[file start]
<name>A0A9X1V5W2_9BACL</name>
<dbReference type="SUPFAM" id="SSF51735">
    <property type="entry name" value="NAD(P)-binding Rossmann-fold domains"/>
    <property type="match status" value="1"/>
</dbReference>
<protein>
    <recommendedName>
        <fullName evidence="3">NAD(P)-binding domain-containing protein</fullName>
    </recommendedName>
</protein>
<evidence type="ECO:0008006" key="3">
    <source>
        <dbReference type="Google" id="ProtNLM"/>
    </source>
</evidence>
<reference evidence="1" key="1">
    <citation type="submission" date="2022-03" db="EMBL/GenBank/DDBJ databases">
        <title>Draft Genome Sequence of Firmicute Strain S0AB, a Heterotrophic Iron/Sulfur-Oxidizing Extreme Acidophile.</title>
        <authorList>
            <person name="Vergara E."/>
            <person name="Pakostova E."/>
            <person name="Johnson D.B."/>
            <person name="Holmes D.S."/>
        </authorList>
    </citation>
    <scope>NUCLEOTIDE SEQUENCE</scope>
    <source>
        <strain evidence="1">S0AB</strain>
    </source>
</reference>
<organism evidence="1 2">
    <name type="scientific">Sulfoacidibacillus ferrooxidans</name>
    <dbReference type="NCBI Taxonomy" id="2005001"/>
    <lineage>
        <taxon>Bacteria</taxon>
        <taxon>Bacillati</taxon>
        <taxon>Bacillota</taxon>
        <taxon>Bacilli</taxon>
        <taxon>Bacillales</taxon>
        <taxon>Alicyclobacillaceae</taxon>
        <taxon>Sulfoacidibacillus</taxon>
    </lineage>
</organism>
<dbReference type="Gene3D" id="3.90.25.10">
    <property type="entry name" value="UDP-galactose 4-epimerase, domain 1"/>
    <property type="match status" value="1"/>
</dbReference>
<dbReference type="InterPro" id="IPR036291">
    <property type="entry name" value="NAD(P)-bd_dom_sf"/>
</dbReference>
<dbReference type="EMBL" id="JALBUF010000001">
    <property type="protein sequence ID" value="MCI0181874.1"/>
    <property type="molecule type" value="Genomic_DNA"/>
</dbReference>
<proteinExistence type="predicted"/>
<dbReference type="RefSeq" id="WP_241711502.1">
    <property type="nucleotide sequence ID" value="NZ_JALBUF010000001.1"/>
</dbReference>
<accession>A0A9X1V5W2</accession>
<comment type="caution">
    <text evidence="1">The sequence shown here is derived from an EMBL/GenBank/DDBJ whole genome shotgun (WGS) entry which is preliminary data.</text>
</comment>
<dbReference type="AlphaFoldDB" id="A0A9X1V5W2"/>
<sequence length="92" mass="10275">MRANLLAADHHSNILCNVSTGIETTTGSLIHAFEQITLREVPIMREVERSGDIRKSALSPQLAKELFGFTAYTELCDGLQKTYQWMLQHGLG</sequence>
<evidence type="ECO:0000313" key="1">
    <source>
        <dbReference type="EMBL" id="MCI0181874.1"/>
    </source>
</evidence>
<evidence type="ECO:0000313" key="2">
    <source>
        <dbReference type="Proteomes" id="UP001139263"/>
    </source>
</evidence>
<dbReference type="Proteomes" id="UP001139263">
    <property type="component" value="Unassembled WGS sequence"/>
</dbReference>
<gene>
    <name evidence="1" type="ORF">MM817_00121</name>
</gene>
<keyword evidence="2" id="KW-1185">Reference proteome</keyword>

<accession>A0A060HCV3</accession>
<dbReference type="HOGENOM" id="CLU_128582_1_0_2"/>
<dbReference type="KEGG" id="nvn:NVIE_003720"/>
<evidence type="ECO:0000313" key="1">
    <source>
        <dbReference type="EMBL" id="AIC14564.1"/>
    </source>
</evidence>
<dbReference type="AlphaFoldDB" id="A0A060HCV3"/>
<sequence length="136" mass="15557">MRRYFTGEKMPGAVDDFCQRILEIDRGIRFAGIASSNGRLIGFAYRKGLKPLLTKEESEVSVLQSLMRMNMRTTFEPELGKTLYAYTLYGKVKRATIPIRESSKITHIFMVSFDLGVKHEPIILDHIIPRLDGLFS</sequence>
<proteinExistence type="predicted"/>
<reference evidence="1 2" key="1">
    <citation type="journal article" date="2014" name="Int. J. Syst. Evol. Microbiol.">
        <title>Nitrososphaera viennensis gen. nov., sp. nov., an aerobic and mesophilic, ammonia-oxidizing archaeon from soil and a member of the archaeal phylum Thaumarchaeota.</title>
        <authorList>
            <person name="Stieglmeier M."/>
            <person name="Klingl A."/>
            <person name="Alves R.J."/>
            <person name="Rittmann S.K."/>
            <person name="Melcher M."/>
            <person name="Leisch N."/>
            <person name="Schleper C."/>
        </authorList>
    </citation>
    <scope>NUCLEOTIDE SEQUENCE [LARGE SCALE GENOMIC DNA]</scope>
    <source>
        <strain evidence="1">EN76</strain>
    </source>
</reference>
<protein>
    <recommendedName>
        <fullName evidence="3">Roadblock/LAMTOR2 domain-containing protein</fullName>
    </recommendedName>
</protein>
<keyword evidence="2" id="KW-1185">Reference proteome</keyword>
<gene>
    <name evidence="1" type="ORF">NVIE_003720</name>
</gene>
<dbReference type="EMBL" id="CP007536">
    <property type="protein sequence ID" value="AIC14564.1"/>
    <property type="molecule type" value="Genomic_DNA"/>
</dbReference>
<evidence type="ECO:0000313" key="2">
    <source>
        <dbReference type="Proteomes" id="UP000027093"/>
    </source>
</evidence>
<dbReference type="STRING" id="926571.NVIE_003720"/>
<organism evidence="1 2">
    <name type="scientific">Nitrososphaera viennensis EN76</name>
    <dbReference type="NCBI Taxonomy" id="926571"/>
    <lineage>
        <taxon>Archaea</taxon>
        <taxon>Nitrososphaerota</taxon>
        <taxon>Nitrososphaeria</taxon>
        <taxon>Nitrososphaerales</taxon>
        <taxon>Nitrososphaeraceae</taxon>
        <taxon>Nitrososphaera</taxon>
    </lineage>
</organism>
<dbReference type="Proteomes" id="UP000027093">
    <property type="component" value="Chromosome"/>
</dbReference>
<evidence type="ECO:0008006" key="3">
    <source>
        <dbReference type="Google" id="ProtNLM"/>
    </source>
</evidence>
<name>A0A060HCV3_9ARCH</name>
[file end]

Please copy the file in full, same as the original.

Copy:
<name>A0A9X1V5W2_9BACL</name>
<dbReference type="SUPFAM" id="SSF51735">
    <property type="entry name" value="NAD(P)-binding Rossmann-fold domains"/>
    <property type="match status" value="1"/>
</dbReference>
<protein>
    <recommendedName>
        <fullName evidence="3">NAD(P)-binding domain-containing protein</fullName>
    </recommendedName>
</protein>
<evidence type="ECO:0008006" key="3">
    <source>
        <dbReference type="Google" id="ProtNLM"/>
    </source>
</evidence>
<reference evidence="1" key="1">
    <citation type="submission" date="2022-03" db="EMBL/GenBank/DDBJ databases">
        <title>Draft Genome Sequence of Firmicute Strain S0AB, a Heterotrophic Iron/Sulfur-Oxidizing Extreme Acidophile.</title>
        <authorList>
            <person name="Vergara E."/>
            <person name="Pakostova E."/>
            <person name="Johnson D.B."/>
            <person name="Holmes D.S."/>
        </authorList>
    </citation>
    <scope>NUCLEOTIDE SEQUENCE</scope>
    <source>
        <strain evidence="1">S0AB</strain>
    </source>
</reference>
<organism evidence="1 2">
    <name type="scientific">Sulfoacidibacillus ferrooxidans</name>
    <dbReference type="NCBI Taxonomy" id="2005001"/>
    <lineage>
        <taxon>Bacteria</taxon>
        <taxon>Bacillati</taxon>
        <taxon>Bacillota</taxon>
        <taxon>Bacilli</taxon>
        <taxon>Bacillales</taxon>
        <taxon>Alicyclobacillaceae</taxon>
        <taxon>Sulfoacidibacillus</taxon>
    </lineage>
</organism>
<dbReference type="Gene3D" id="3.90.25.10">
    <property type="entry name" value="UDP-galactose 4-epimerase, domain 1"/>
    <property type="match status" value="1"/>
</dbReference>
<dbReference type="InterPro" id="IPR036291">
    <property type="entry name" value="NAD(P)-bd_dom_sf"/>
</dbReference>
<dbReference type="EMBL" id="JALBUF010000001">
    <property type="protein sequence ID" value="MCI0181874.1"/>
    <property type="molecule type" value="Genomic_DNA"/>
</dbReference>
<proteinExistence type="predicted"/>
<dbReference type="RefSeq" id="WP_241711502.1">
    <property type="nucleotide sequence ID" value="NZ_JALBUF010000001.1"/>
</dbReference>
<accession>A0A9X1V5W2</accession>
<comment type="caution">
    <text evidence="1">The sequence shown here is derived from an EMBL/GenBank/DDBJ whole genome shotgun (WGS) entry which is preliminary data.</text>
</comment>
<dbReference type="AlphaFoldDB" id="A0A9X1V5W2"/>
<sequence length="92" mass="10275">MRANLLAADHHSNILCNVSTGIETTTGSLIHAFEQITLREVPIMREVERSGDIRKSALSPQLAKELFGFTAYTELCDGLQKTYQWMLQHGLG</sequence>
<evidence type="ECO:0000313" key="1">
    <source>
        <dbReference type="EMBL" id="MCI0181874.1"/>
    </source>
</evidence>
<evidence type="ECO:0000313" key="2">
    <source>
        <dbReference type="Proteomes" id="UP001139263"/>
    </source>
</evidence>
<dbReference type="Proteomes" id="UP001139263">
    <property type="component" value="Unassembled WGS sequence"/>
</dbReference>
<gene>
    <name evidence="1" type="ORF">MM817_00121</name>
</gene>
<keyword evidence="2" id="KW-1185">Reference proteome</keyword>

<accession>A0A060HCV3</accession>
<dbReference type="HOGENOM" id="CLU_128582_1_0_2"/>
<dbReference type="KEGG" id="nvn:NVIE_003720"/>
<evidence type="ECO:0000313" key="1">
    <source>
        <dbReference type="EMBL" id="AIC14564.1"/>
    </source>
</evidence>
<dbReference type="AlphaFoldDB" id="A0A060HCV3"/>
<sequence length="136" mass="15557">MRRYFTGEKMPGAVDDFCQRILEIDRGIRFAGIASSNGRLIGFAYRKGLKPLLTKEESEVSVLQSLMRMNMRTTFEPELGKTLYAYTLYGKVKRATIPIRESSKITHIFMVSFDLGVKHEPIILDHIIPRLDGLFS</sequence>
<proteinExistence type="predicted"/>
<reference evidence="1 2" key="1">
    <citation type="journal article" date="2014" name="Int. J. Syst. Evol. Microbiol.">
        <title>Nitrososphaera viennensis gen. nov., sp. nov., an aerobic and mesophilic, ammonia-oxidizing archaeon from soil and a member of the archaeal phylum Thaumarchaeota.</title>
        <authorList>
            <person name="Stieglmeier M."/>
            <person name="Klingl A."/>
            <person name="Alves R.J."/>
            <person name="Rittmann S.K."/>
            <person name="Melcher M."/>
            <person name="Leisch N."/>
            <person name="Schleper C."/>
        </authorList>
    </citation>
    <scope>NUCLEOTIDE SEQUENCE [LARGE SCALE GENOMIC DNA]</scope>
    <source>
        <strain evidence="1">EN76</strain>
    </source>
</reference>
<protein>
    <recommendedName>
        <fullName evidence="3">Roadblock/LAMTOR2 domain-containing protein</fullName>
    </recommendedName>
</protein>
<keyword evidence="2" id="KW-1185">Reference proteome</keyword>
<gene>
    <name evidence="1" type="ORF">NVIE_003720</name>
</gene>
<dbReference type="EMBL" id="CP007536">
    <property type="protein sequence ID" value="AIC14564.1"/>
    <property type="molecule type" value="Genomic_DNA"/>
</dbReference>
<evidence type="ECO:0000313" key="2">
    <source>
        <dbReference type="Proteomes" id="UP000027093"/>
    </source>
</evidence>
<dbReference type="STRING" id="926571.NVIE_003720"/>
<organism evidence="1 2">
    <name type="scientific">Nitrososphaera viennensis EN76</name>
    <dbReference type="NCBI Taxonomy" id="926571"/>
    <lineage>
        <taxon>Archaea</taxon>
        <taxon>Nitrososphaerota</taxon>
        <taxon>Nitrososphaeria</taxon>
        <taxon>Nitrososphaerales</taxon>
        <taxon>Nitrososphaeraceae</taxon>
        <taxon>Nitrososphaera</taxon>
    </lineage>
</organism>
<dbReference type="Proteomes" id="UP000027093">
    <property type="component" value="Chromosome"/>
</dbReference>
<evidence type="ECO:0008006" key="3">
    <source>
        <dbReference type="Google" id="ProtNLM"/>
    </source>
</evidence>
<name>A0A060HCV3_9ARCH</name>